by Raelene Gorlinsky
Well, maybe the death throes have begun, and soon the house will fall and crush it.
If you are an ebook user, you're already aware that many if not most small epubs and digital-first publishers do not put DRM (Digital Rights Management) on their ebook files. Ellora's Cave has never used DRM.
But the big traditional publishers, those who are mainly print and have just in the past few years gotten into digital, have always used annoying and customer-hated DRM. Despite all studies that indicated that DRM did not prevent intentional piracy, these publishers stubbornly cling to trying to control and limit how and where readers can view the ebooks they purchase.
Are your ebook purchase criteria like mine? The first thing I look at when considering buying an ebook is whether it is DRM'ed -- if so, I will not buy it. Or there is the growing popularity of "honest" piracy to avoid DRM: buy the DRM'ed ebook, but then go download the non-DRM version from a pirate site. That way, publisher and author get their payment, but the reader gets a usable digital file. So DRM is actually supporting and encouraging use of pirate sites by customers who are willing to pay for the book but are getting more and more frustrated with non-customer-sensitive publishers.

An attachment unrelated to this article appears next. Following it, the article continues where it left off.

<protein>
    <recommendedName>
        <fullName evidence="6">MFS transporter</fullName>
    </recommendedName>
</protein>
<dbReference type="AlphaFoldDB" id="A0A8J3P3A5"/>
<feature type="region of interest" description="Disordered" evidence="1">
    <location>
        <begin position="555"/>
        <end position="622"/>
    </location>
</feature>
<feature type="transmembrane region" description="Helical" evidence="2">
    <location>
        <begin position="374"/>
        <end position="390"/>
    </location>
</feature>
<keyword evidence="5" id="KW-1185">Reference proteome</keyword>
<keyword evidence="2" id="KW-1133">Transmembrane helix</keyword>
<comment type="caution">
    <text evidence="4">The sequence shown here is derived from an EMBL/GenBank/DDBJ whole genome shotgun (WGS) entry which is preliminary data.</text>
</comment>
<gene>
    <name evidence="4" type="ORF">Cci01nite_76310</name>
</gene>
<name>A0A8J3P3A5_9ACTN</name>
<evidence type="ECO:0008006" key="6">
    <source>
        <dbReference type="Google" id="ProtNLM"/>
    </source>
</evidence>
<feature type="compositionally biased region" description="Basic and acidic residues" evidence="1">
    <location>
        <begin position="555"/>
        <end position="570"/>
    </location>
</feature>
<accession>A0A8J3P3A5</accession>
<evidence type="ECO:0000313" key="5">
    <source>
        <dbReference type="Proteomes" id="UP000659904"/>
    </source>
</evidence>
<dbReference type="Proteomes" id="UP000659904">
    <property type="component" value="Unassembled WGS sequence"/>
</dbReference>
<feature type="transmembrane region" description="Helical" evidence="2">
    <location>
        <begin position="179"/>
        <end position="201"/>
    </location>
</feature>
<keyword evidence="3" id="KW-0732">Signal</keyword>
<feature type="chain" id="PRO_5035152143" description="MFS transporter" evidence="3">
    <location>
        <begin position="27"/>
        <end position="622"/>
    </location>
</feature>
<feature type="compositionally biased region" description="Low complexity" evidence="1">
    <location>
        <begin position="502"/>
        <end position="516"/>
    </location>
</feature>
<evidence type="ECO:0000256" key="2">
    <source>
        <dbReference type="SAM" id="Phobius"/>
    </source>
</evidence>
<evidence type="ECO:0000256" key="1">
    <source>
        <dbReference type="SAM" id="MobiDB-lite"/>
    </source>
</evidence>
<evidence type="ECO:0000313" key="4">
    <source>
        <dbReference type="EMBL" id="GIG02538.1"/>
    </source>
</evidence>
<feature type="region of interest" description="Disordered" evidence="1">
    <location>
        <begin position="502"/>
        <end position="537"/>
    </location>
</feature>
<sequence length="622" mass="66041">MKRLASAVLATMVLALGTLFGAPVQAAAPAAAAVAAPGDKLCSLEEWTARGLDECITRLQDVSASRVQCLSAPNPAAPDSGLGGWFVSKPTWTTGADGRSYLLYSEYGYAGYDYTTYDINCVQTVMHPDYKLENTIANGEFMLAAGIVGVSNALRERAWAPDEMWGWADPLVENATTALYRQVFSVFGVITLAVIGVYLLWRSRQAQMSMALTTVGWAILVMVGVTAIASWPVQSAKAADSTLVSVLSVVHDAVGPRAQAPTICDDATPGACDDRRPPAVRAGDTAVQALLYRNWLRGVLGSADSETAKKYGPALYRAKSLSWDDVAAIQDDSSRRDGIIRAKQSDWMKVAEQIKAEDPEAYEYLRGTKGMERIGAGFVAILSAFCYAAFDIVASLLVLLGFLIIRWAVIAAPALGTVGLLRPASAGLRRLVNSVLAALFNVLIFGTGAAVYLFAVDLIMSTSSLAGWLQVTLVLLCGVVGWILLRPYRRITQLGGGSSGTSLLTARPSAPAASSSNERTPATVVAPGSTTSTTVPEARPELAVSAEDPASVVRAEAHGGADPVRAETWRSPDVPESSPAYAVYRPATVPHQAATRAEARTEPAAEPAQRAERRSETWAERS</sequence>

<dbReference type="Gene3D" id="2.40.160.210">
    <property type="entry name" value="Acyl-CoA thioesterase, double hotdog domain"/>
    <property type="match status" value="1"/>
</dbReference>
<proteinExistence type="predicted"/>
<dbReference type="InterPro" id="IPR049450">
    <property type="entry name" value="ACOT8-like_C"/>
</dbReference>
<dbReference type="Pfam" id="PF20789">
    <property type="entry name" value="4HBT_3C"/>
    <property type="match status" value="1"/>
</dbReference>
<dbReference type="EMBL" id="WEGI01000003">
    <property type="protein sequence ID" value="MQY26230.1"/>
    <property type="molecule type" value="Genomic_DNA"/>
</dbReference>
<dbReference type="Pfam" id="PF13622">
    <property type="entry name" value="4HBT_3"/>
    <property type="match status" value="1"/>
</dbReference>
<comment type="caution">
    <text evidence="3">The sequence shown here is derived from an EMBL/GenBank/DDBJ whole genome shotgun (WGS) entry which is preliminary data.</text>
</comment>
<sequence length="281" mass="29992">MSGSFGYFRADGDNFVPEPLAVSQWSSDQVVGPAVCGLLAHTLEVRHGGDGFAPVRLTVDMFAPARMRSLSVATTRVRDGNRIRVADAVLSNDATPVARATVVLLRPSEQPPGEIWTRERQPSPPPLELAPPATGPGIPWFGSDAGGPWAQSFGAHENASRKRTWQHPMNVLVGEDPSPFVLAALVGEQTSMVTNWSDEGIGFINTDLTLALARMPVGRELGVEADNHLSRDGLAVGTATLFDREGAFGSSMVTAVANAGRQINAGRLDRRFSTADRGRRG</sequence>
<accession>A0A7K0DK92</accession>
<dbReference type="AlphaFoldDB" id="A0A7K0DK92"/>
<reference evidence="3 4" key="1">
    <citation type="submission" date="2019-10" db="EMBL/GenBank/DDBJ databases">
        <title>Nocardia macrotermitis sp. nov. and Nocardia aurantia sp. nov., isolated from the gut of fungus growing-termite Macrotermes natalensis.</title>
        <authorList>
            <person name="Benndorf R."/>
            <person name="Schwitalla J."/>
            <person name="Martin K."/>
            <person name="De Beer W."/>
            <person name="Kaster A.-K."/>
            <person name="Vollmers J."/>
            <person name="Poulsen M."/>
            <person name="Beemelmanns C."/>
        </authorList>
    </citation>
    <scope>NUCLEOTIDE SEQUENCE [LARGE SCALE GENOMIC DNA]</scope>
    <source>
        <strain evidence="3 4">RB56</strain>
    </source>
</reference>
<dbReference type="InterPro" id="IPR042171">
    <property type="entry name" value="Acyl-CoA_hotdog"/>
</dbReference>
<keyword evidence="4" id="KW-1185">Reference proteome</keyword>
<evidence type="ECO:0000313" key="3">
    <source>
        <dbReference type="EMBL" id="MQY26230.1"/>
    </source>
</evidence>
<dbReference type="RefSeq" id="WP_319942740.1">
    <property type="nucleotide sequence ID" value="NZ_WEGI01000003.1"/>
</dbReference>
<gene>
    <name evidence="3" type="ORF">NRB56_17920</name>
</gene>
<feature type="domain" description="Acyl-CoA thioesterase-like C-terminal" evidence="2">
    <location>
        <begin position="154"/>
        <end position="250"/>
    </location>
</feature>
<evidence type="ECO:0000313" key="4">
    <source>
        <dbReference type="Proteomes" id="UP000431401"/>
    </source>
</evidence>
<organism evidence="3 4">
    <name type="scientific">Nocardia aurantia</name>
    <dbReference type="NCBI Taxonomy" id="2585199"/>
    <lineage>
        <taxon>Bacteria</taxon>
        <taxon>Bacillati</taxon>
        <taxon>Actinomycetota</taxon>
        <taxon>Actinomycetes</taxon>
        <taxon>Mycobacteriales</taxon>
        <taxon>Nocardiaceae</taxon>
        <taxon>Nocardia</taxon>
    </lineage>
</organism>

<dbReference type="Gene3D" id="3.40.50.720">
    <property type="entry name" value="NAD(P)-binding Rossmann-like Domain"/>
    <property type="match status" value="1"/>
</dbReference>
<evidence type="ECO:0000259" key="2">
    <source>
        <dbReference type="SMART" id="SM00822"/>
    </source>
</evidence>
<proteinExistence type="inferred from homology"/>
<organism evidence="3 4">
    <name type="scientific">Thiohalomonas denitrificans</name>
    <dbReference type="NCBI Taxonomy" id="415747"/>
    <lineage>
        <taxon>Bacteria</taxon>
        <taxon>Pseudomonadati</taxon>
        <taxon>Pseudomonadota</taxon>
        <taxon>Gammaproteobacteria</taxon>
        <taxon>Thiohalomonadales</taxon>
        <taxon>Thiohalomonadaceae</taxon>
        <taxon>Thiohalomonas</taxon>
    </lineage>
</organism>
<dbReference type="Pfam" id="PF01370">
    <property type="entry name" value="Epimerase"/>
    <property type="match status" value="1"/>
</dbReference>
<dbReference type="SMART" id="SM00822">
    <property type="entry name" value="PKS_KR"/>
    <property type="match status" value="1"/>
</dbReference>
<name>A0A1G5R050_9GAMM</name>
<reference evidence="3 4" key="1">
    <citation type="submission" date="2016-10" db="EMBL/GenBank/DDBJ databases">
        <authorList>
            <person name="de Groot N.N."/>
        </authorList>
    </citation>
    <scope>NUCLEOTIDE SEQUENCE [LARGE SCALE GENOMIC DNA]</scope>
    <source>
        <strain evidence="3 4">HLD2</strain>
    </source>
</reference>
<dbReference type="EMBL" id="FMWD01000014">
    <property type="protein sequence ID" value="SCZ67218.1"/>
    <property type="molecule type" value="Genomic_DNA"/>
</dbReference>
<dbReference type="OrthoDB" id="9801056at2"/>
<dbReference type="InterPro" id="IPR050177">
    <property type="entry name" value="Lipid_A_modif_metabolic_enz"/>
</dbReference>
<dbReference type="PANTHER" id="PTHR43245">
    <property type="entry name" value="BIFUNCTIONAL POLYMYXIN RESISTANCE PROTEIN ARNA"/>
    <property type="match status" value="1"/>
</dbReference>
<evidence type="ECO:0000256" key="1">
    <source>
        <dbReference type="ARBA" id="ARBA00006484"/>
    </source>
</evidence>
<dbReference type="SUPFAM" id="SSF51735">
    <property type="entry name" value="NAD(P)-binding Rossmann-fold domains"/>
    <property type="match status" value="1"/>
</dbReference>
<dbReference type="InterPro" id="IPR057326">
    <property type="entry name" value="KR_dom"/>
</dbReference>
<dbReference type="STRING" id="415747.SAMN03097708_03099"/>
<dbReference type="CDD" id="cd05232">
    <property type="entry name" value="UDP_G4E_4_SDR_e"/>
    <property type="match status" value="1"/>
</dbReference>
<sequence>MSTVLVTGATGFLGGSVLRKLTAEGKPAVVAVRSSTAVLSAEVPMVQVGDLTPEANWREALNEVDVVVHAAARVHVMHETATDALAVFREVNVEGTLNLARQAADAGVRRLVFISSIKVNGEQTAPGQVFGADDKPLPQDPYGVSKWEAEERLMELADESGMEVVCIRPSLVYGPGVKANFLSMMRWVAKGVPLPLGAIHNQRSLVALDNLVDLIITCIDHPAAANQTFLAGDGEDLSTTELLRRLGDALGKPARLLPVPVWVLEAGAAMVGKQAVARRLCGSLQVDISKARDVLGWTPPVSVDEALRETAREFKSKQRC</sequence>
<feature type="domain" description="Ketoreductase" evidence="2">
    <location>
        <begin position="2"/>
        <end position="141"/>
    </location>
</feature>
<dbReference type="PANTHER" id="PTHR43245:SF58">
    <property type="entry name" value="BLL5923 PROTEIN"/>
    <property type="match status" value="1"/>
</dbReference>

Common sense, business sense and good customer relations may finally be prevailing. Several weeks ago, Tor/Forge announced that they will drop DRM from all their ebooks by July 2012. Tom Doherty of Tor stated:
"Our authors and readers have been asking for this for a long time. They're a technically sophisticated bunch, and DRM is a constant annoyance to them. It prevents them from using legitimately purchased e-books in perfectly legal ways, like moving them from one kind of e-reader to another."
The traditional NY publishers will be watching this, waiting to see if Tor/Forge detects any changes in sales and in piracy numbers, but it is predicted that others will soon follow this lead.
Hurrah! The witch is dying. What do you think? Will DRM be going away? Does DRM affect your ebook purchasing decisions?